Super-Smooth Hummus

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To say I’m obsessed with this hummus is an understatement…in fact, I don’t even know what words I would use to describe this besides one of the best things that has ever come out of my kitchen.

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I mean, if the pictures alone don’t make you want to stop what you’re doing and immediately make this, I don’t know what will.  But I have to admit, you need to plan ahead with this because…

You’re going to cook dried chickpeas and they take a few hours.  Sure, you can use a can-but I’m giving you my very favorite recipe for hummus and we’re not taking any shortcuts here.

Also…YOU NEED PEELED CHICKPEAS.  I’m sorry, I know this will probably require a special online order or trip to the store, but it is 100% worth it.  Many food bloggers and chefs agree-Smitten Kitchen, Cooks’ Illustrated, Maureen Abood and Yotam Ottolenghi, for some pretty elite and distinguished starters.  The skins never completely disintegrate when pureèd, so you end up with microscopic but very detectable lumps in your hummus.  Just to be clear: it’s still delicious and 100% edible and how many many people in the world make their hummus.  BUUUUUT if we’re going to make homemade hummus, we’re going to go all the way.  Shhhh though…I have a secret: you can buy pre-peeled chickpeas.  Right here.  I cannot recommend these enough; I always have a few bags in the pantry for whenever I want to whip up this hummus, or just cook incredibly tender and creamy chickpeas.

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I first read about this trick in Maureen Abood’s cookbook, Rose Water & Orange Blossoms, and my mind was blown.  Chickpeas have skins?!  Yes, guys, they do and they literally look like our skin.  Gross, right?!  Exactly, which is why we should be removing them.

Then the idea started to pick up steam in a few other cookbooks and food sites.  And then I had the most life-changing hummus at a little Middle Eastern restaurant in Mentor, Ohio of all places…and it was still warm.  WHAT?!  Hummus can be served at something other than fridge-cold, also known as the tempt where a lot of flavors are dulled?!

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To create this recipe, I essentially looked at a ton of other recipes and mashed all the parts I liked together; specifically, Smitten Kitchen, Yotam Ottolenghi via Jersusalem, Maureen Abood via Rose Water & Orange Blossoms and Michael Solomonov via Zahav.

To recap:

  • We’re going to buy peeled chickpeas (okay, if worse comes to worse, the skins will mostly disintegrate with the use of baking soda and a long cook until they’re almost mushy-search Yotam Ottolenghi’s hummus recipe online, or buy his absolutely phenomenal cookbook, Jerusalem, which talks in depth about hummus-making.
  • We’re also going to cook our chickpeas for a few hours, until they are super tender, creamy and almost to the point of mush.  We’re blending them up anyway, so it really doesn’t matter if we overcook them.  All the better, actually!  The length of time you need to cook your chickpeas depends on how fresh they are, so you will want to taste after a few hours, and then every so often after that, until they are soft.
  • I haven’t mentioned this other crucial fact yet: you are going to add an ungodly, almost embarrassing amount of tahini.  Sorry, not sorry, just do it.  You can adjust up (or down) to taste, but I found the right amount was about 1 cup as stated in the recipe.  I love Soom Tahini and it’s what I use anytime I call for tahini.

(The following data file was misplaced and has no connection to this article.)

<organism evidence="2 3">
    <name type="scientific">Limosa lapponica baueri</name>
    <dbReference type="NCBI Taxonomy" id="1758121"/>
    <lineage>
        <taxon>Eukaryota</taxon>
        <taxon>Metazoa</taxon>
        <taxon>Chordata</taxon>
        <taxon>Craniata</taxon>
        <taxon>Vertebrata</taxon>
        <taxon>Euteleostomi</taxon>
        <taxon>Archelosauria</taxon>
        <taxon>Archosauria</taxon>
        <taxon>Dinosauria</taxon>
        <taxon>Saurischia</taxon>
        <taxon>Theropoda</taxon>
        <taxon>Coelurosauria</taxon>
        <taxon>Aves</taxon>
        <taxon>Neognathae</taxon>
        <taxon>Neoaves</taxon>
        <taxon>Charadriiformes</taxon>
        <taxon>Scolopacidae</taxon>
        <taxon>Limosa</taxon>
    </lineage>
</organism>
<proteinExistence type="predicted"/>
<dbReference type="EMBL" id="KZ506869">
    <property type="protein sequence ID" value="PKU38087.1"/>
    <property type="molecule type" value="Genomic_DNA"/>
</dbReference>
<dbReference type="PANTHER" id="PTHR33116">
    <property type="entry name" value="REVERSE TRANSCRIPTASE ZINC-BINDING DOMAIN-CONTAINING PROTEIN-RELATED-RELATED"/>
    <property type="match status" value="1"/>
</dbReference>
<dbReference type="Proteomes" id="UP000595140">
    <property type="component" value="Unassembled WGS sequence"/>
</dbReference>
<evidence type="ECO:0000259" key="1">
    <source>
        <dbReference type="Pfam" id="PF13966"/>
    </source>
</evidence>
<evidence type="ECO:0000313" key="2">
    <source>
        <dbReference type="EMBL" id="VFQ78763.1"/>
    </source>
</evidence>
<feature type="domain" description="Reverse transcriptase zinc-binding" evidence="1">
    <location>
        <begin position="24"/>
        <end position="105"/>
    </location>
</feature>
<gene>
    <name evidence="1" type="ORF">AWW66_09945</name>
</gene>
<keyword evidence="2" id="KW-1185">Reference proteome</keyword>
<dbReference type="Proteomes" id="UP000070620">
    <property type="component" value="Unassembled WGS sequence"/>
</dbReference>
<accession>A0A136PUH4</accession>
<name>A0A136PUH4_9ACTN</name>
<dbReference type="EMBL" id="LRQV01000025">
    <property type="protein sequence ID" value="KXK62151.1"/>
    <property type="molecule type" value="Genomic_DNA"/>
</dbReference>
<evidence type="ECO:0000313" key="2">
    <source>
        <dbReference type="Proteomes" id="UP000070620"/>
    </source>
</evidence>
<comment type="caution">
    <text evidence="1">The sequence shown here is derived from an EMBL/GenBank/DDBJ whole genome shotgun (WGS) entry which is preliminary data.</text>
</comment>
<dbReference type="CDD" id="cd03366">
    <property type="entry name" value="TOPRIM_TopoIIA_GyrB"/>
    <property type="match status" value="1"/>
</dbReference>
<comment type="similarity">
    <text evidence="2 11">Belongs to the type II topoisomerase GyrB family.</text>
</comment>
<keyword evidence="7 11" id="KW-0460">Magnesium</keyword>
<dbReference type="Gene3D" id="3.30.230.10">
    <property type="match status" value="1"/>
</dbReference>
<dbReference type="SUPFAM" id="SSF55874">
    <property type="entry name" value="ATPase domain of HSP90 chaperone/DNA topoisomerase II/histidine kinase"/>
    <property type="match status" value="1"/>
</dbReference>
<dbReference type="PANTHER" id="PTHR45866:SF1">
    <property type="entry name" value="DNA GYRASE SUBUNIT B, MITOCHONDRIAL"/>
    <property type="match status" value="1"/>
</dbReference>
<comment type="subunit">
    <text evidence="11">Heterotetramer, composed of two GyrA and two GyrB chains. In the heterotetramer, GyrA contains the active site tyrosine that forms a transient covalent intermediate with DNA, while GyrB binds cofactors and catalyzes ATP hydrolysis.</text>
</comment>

• Use really good olive oil!  Something Mediterranean or Middle Eastern is great, but here’s a few of my favorites: Olio Santo, Terra Medi or Enzo.  Oh and don’t be shy about drizzling it all over the hummus!
  • Puree to smithereens!  Like as long as you can stand.
  • Let it sit for about 30 minutes to thicken slightly-but eat it warm!  Preferably with soft, fresh pita for dipping and swooping.

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Pro tip: Make the chile butter from this recipe, Turkish Eggs with Chile Butter, Labneh and Greens, and drizzle it all over the top in place of olive oil.  IT IS LIFE-CHANGING.

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Now get to making hummus and practice that hummus swoop!

Super-Smooth Hummus

Super-Smooth Hummus

Yield: 6 to 8 servings




10 ounces (283 grams) dried, peeled chickpeas

7 cups water

1-1/2 teaspoons baking soda

4 garlic cloves, coarsely chopped

1 cup tahini paste

4 tablespoons freshly squeezed lemon juice

6 to 7 tablespoons ice-cold water

Kosher salt, to taste

Extra-virgin olive oil, for drizzling

Ground sumac, for sprinkling



In a large, heavy-bottomed Dutch oven, combine the chickpeas, water and baking soda.  Bring to a boil over high heat, then reduce the heat to medium-low, cover and simmer for 1-3/4 to 2 hours, until very soft.  Stay close to the pot as the water has a tendency to boil over!  Skim any foam off the top and add additional water to keep the chickpeas covered, if necessary.


Drain the chickpeas once soft; you should have between 550 and 600 grams of cooked chickpeas at this point.  Transfer to a food process, add the garlic and process until smooth.  With the machine running, add the tahini, lemon juice and ice water, and continue to process until completely smooth, about 5 minutes.  Season to taste with kosher salt.  Transfer to a bowl and cover with plastic wrap, pressing down to touch the surface of the hummus.  Let sit at room temperature for 15 to 30 minutes, until thickened and set.  Serve warm or at room temperature.  Drizzle with olive oil and sprinkle with sumac, if desired.  Serve with pita wedges or pita chips (or both!).


Refrigerate the leftovers and bring to room temperature before serving again.

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